Growing up with Urea Cycle Disorder, diagnosed in the late ‘90’s, I thought I was the only person on the face of the planet with this strange rare disease. Believing that I was all alone in the world and most likely, an alien misplaced on this planet. That feeling carried on into my developing years causing pain and suffering along the way. I spent many years depressed. Feeling like no one could or ever would understand my point of view or my plight of daily life with UCD.
Therefore, when I found out about CFUCDF Family Camp I was ecstatic. “A camp just for kids with UCD? I am in! Where do I sign up?” I eagerly packed my bags and was ready to play with all the other kids. Ah shucks, it dawns on me that I am 31 and no longer a kid. There is probably no place for me at this camp, but curiously, I still inquire. CFUCDF quickly puts my mind to rest, “This camp is not just for the children who are affected. It is for the whole family. Moms, Dads, Grandparents, Siblings & Spouses.” As a result, I start to make my travel plans. Then came the best news of all: CFUCDF makes sure that this camp is completely FREE to UCD affected families. “No one pays a dime. The travel is covered. The lodging is covered. The food is covered. ” CFUCDF took care of all my travel arrangements and sent the itinerary to me.
The weekend of camp came quickly. After landing in San Diego, CA, I made my way to the pre-arranged meeting spot for all attending families traveling by way of airplane. We then all loaded into a charter bus that drove us to the camp location. Looking out my window watching the beach fade away into the distance as we made our way into the California Mountains. I started to see deer and the most beautiful plush green trees; I knew we were getting close to Camp. My excitement grew with every passing minute. The hiss of the charter buses brakes loudly stops conversation on the bus as we all pile out. WE ARE HERE! Dispersing we all pick our cabin from the five cabins available, each with five rooms in them. Each room with six bunks. Plenty of room for each family to have a private room if necessary.
Separate Boys & Girls washrooms with showers in each cabin. Mini fridges supplied in each cabin for medication. An excess of low protein snacks and sugary drinks in every cabin. As well as the supplied pillows and sleeping bags for every camper.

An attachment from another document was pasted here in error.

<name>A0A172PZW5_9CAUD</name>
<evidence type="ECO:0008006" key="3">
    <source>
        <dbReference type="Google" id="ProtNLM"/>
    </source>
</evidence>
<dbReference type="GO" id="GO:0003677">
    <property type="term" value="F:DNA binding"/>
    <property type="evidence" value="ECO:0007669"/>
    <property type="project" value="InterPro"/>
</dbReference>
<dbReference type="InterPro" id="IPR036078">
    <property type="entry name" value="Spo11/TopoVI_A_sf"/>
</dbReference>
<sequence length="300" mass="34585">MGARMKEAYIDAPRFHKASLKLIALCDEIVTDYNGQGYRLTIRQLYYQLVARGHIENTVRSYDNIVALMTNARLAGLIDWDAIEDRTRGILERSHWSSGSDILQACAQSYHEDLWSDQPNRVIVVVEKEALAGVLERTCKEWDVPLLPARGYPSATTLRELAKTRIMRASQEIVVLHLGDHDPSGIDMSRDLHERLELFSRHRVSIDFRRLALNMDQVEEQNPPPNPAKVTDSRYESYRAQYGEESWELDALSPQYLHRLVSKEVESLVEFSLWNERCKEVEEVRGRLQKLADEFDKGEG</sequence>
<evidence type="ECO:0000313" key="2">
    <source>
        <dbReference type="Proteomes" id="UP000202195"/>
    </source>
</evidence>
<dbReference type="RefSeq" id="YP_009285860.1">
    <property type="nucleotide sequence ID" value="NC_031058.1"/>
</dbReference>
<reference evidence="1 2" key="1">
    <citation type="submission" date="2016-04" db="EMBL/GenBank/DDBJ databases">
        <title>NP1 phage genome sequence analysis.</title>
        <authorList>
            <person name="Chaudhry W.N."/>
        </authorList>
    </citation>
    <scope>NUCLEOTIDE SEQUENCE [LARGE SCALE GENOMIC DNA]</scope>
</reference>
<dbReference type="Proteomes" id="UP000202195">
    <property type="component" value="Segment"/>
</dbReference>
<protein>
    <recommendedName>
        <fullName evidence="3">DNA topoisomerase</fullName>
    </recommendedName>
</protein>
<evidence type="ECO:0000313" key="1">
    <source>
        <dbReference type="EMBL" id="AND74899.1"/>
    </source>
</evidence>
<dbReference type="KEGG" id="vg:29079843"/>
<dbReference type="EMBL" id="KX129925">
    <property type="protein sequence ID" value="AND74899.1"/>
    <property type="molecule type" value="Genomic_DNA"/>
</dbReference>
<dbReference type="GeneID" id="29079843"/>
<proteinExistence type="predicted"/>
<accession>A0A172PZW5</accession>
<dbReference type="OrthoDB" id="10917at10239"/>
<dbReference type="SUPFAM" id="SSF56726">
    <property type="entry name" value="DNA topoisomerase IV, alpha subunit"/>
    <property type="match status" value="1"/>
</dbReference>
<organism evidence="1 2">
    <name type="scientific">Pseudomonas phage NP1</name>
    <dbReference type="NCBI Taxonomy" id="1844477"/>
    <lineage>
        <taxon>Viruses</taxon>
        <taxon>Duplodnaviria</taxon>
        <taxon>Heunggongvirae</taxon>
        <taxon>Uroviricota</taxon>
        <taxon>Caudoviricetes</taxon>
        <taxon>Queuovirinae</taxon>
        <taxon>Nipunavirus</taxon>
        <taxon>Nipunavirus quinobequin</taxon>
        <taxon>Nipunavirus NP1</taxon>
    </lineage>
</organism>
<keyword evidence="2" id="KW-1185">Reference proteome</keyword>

CFUCDF thought of everything and all my usual traveling with UCD worries and issues disappeared. They even had an on-site UCD specialist; this year was the beloved Dr. Juan Camacho. The dinner bell rang and weary travelers flocked to the mess hall where a menu of low protein baked potato bar with salad bar awaited us. YAAASSSS! I think I ate two whole potatoes in true UCD patient fashion. The
conversation, introductions and meeting all the families that traveled to camp by car gave dinner that cozy family reunion vibe. During dinner, annual shirts and reusable water bottles are passed out to all attendees. Dinner ended with the optional guided night hike with camp stories, which was the perfect way to end the first day at camp.
The next two days were non-stop fun. Days filled with human foosball, goose ball, tetherball, soccer, hikes, BB gun range, candle making, archery, face painting, paintball slingshots, canoeing, a rock wall to climb, campfires, s’mores, and so much more. The adults are invited to attend an informative lecture by Dr. Camacho. Horizon Pharma came out with information from www.ucdincommon.com and the
“RAREIS” photo booth.
My favorite detail; THE FOOD! The meals were scheduled, provided and delicious. Appropriate Low Protein options for every meal. Salad bar, potatoes at every breakfast, pickles and a special low protein dessert option at every meal. Anyone with UCD will tell you eating out and traveling with food is a jam. We often go hungry for the lack of options or are stuck with the same boring fries and a salad. So the fact that I did not have to even think about the food and I got full at every meal was so special to me. CFUCDF was thoughtful in the meal planning and I appreciate that.
For not only myself but also many of the families attending this camp it is their first time meeting another family or person affected with UCD. Others who are going through the same journey. Having someone else understand the same day-to-day life. Getting the face-to-face interaction with Facebook friends that sparks an immediate bond and lifelong friendship. This was no more evident than in the make shift mom staffed nurses station that created out of necessity to keep UCD kids safe and healthy. Moms taking turns to stay indoors with the kids needing heat or activity breaks, sugary fluids passed out and everyone making sure everyone took their medicine. There were no “What are you drinking?”, “Why do you take medicine.” Just zebras looking after the dazzle.
The two days went by fast, as I sat on the sidelines taking one last moment to enjoy in all the fun before we left for the airport. I watched as my daydream of children with UCD playing together come true. A family member interrupts my thoughts and asks, “So now that you are grown. How do you feel about having this camp for the UCD kids to meet each other?” A perfect question. Trying not to cry I responded. “I could not be any happier! I am at peace knowing that through CFUCDF no child will ever feel as alone as I did 20 years ago.” CFUCDF Family Camp is a blessing and truly incomparable to any other rare disease experience. I look forward to attending next year.
Lynzi Russell is a Urea Cycle Disorder patient who has a heart for bringing awareness and advocating for the UCD community. Her experiences in transitioning from a young person at home to independent living make her a valued resource on this topic. She is truly an appreciated zebra, and a valued resource for our transitioning teens who are considering independent living as well.
Lynzi Russell – Rare Disease Patient & Leader